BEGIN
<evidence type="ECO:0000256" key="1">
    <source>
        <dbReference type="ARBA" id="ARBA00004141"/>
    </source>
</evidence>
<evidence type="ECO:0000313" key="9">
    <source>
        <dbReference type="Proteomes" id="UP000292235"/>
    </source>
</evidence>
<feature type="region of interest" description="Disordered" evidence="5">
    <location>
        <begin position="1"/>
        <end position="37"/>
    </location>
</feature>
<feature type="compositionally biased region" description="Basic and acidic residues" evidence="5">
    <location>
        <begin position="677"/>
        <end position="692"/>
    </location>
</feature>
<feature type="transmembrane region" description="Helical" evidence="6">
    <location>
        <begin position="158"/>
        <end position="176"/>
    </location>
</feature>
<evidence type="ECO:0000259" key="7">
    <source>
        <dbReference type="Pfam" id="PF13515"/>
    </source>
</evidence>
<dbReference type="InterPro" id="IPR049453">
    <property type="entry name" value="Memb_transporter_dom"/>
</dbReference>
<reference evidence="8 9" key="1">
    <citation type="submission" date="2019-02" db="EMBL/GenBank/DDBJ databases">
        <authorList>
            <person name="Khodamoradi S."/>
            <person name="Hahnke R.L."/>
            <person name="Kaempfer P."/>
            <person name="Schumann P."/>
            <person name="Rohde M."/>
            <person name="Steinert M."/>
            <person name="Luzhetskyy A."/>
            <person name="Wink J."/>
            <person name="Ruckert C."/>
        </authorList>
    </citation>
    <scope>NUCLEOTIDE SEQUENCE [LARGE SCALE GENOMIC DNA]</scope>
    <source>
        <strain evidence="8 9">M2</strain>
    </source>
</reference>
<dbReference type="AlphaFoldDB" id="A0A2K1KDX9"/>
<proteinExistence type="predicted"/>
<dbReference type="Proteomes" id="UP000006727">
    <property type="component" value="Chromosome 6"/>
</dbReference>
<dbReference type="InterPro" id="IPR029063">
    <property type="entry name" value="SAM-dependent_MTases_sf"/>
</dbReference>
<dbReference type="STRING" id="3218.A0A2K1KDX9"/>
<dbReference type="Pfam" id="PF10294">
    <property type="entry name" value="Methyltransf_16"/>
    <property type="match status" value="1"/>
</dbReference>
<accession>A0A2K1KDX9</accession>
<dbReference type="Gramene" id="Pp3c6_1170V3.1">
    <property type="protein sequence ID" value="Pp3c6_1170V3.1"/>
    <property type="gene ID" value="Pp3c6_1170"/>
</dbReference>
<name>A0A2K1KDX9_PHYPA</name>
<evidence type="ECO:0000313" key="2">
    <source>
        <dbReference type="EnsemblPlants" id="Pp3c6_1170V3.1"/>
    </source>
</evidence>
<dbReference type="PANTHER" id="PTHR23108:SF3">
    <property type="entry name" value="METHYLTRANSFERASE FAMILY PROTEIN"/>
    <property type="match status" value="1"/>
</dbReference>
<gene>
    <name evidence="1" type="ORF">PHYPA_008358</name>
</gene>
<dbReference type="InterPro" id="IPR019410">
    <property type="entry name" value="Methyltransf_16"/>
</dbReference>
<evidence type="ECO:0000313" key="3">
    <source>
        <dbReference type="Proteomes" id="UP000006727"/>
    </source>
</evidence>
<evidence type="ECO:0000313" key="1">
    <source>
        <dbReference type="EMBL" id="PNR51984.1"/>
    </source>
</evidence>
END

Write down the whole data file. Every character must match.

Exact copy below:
<evidence type="ECO:0000256" key="1">
    <source>
        <dbReference type="ARBA" id="ARBA00004141"/>
    </source>
</evidence>
<evidence type="ECO:0000313" key="9">
    <source>
        <dbReference type="Proteomes" id="UP000292235"/>
    </source>
</evidence>
<feature type="region of interest" description="Disordered" evidence="5">
    <location>
        <begin position="1"/>
        <end position="37"/>
    </location>
</feature>
<feature type="compositionally biased region" description="Basic and acidic residues" evidence="5">
    <location>
        <begin position="677"/>
        <end position="692"/>
    </location>
</feature>
<feature type="transmembrane region" description="Helical" evidence="6">
    <location>
        <begin position="158"/>
        <end position="176"/>
    </location>
</feature>
<evidence type="ECO:0000259" key="7">
    <source>
        <dbReference type="Pfam" id="PF13515"/>
    </source>
</evidence>
<dbReference type="InterPro" id="IPR049453">
    <property type="entry name" value="Memb_transporter_dom"/>
</dbReference>
<reference evidence="8 9" key="1">
    <citation type="submission" date="2019-02" db="EMBL/GenBank/DDBJ databases">
        <authorList>
            <person name="Khodamoradi S."/>
            <person name="Hahnke R.L."/>
            <person name="Kaempfer P."/>
            <person name="Schumann P."/>
            <person name="Rohde M."/>
            <person name="Steinert M."/>
            <person name="Luzhetskyy A."/>
            <person name="Wink J."/>
            <person name="Ruckert C."/>
        </authorList>
    </citation>
    <scope>NUCLEOTIDE SEQUENCE [LARGE SCALE GENOMIC DNA]</scope>
    <source>
        <strain evidence="8 9">M2</strain>
    </source>
</reference>
<dbReference type="AlphaFoldDB" id="A0A2K1KDX9"/>
<proteinExistence type="predicted"/>
<dbReference type="Proteomes" id="UP000006727">
    <property type="component" value="Chromosome 6"/>
</dbReference>
<dbReference type="InterPro" id="IPR029063">
    <property type="entry name" value="SAM-dependent_MTases_sf"/>
</dbReference>
<dbReference type="STRING" id="3218.A0A2K1KDX9"/>
<dbReference type="Pfam" id="PF10294">
    <property type="entry name" value="Methyltransf_16"/>
    <property type="match status" value="1"/>
</dbReference>
<accession>A0A2K1KDX9</accession>
<dbReference type="Gramene" id="Pp3c6_1170V3.1">
    <property type="protein sequence ID" value="Pp3c6_1170V3.1"/>
    <property type="gene ID" value="Pp3c6_1170"/>
</dbReference>
<name>A0A2K1KDX9_PHYPA</name>
<evidence type="ECO:0000313" key="2">
    <source>
        <dbReference type="EnsemblPlants" id="Pp3c6_1170V3.1"/>
    </source>
</evidence>
<dbReference type="PANTHER" id="PTHR23108:SF3">
    <property type="entry name" value="METHYLTRANSFERASE FAMILY PROTEIN"/>
    <property type="match status" value="1"/>
</dbReference>
<gene>
    <name evidence="1" type="ORF">PHYPA_008358</name>
</gene>
<dbReference type="InterPro" id="IPR019410">
    <property type="entry name" value="Methyltransf_16"/>
</dbReference>
<evidence type="ECO:0000313" key="3">
    <source>
        <dbReference type="Proteomes" id="UP000006727"/>
    </source>
</evidence>
<evidence type="ECO:0000313" key="1">
    <source>
        <dbReference type="EMBL" id="PNR51984.1"/>
    </source>
</evidence>